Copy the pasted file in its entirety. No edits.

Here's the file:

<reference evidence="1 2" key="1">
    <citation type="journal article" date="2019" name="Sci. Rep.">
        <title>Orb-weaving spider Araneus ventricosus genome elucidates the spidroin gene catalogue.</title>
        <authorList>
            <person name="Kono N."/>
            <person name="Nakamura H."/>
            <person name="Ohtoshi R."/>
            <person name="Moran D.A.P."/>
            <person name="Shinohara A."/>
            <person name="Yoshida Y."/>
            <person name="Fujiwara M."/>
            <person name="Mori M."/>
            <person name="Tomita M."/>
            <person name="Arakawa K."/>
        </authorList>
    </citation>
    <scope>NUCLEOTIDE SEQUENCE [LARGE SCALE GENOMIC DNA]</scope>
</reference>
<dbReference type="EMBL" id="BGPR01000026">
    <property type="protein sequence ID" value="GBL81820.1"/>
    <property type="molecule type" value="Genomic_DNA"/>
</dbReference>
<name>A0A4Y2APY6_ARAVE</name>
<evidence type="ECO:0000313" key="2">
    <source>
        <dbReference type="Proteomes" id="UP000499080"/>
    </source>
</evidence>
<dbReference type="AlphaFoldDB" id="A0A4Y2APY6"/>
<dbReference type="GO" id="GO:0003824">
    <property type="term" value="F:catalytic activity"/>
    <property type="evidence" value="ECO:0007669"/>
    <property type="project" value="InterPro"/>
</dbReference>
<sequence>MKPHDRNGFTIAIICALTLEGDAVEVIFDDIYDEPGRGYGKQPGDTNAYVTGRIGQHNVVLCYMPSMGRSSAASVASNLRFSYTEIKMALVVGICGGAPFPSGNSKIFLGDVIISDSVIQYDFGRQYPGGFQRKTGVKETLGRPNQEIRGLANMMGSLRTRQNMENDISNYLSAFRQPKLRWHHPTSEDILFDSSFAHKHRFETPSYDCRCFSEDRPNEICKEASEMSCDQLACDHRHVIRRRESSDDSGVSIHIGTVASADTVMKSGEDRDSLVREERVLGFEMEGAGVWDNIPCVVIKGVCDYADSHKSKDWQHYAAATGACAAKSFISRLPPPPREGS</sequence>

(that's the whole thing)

<reference evidence="1 2" key="1">
    <citation type="journal article" date="2019" name="Sci. Rep.">
        <title>Orb-weaving spider Araneus ventricosus genome elucidates the spidroin gene catalogue.</title>
        <authorList>
            <person name="Kono N."/>
            <person name="Nakamura H."/>
            <person name="Ohtoshi R."/>
            <person name="Moran D.A.P."/>
            <person name="Shinohara A."/>
            <person name="Yoshida Y."/>
            <person name="Fujiwara M."/>
            <person name="Mori M."/>
            <person name="Tomita M."/>
            <person name="Arakawa K."/>
        </authorList>
    </citation>
    <scope>NUCLEOTIDE SEQUENCE [LARGE SCALE GENOMIC DNA]</scope>
</reference>
<dbReference type="EMBL" id="BGPR01000026">
    <property type="protein sequence ID" value="GBL81820.1"/>
    <property type="molecule type" value="Genomic_DNA"/>
</dbReference>
<name>A0A4Y2APY6_ARAVE</name>
<evidence type="ECO:0000313" key="2">
    <source>
        <dbReference type="Proteomes" id="UP000499080"/>
    </source>
</evidence>
<dbReference type="AlphaFoldDB" id="A0A4Y2APY6"/>
<dbReference type="GO" id="GO:0003824">
    <property type="term" value="F:catalytic activity"/>
    <property type="evidence" value="ECO:0007669"/>
    <property type="project" value="InterPro"/>
</dbReference>
<sequence>MKPHDRNGFTIAIICALTLEGDAVEVIFDDIYDEPGRGYGKQPGDTNAYVTGRIGQHNVVLCYMPSMGRSSAASVASNLRFSYTEIKMALVVGICGGAPFPSGNSKIFLGDVIISDSVIQYDFGRQYPGGFQRKTGVKETLGRPNQEIRGLANMMGSLRTRQNMENDISNYLSAFRQPKLRWHHPTSEDILFDSSFAHKHRFETPSYDCRCFSEDRPNEICKEASEMSCDQLACDHRHVIRRRESSDDSGVSIHIGTVASADTVMKSGEDRDSLVREERVLGFEMEGAGVWDNIPCVVIKGVCDYADSHKSKDWQHYAAATGACAAKSFISRLPPPPREGS</sequence>